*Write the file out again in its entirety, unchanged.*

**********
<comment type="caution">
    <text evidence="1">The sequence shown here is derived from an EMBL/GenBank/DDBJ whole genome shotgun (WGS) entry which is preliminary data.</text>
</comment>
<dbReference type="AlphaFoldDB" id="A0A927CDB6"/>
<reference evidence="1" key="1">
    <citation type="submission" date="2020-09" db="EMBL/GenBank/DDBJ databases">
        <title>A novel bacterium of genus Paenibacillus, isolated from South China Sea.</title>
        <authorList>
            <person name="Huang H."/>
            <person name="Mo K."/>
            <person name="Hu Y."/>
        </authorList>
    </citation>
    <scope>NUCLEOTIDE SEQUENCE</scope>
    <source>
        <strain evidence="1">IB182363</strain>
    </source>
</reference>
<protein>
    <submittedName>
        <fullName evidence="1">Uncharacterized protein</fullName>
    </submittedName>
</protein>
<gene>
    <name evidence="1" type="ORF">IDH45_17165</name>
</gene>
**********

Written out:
<comment type="caution">
    <text evidence="1">The sequence shown here is derived from an EMBL/GenBank/DDBJ whole genome shotgun (WGS) entry which is preliminary data.</text>
</comment>
<dbReference type="AlphaFoldDB" id="A0A927CDB6"/>
<reference evidence="1" key="1">
    <citation type="submission" date="2020-09" db="EMBL/GenBank/DDBJ databases">
        <title>A novel bacterium of genus Paenibacillus, isolated from South China Sea.</title>
        <authorList>
            <person name="Huang H."/>
            <person name="Mo K."/>
            <person name="Hu Y."/>
        </authorList>
    </citation>
    <scope>NUCLEOTIDE SEQUENCE</scope>
    <source>
        <strain evidence="1">IB182363</strain>
    </source>
</reference>
<protein>
    <submittedName>
        <fullName evidence="1">Uncharacterized protein</fullName>
    </submittedName>
</protein>
<gene>
    <name evidence="1" type="ORF">IDH45_17165</name>
</gene>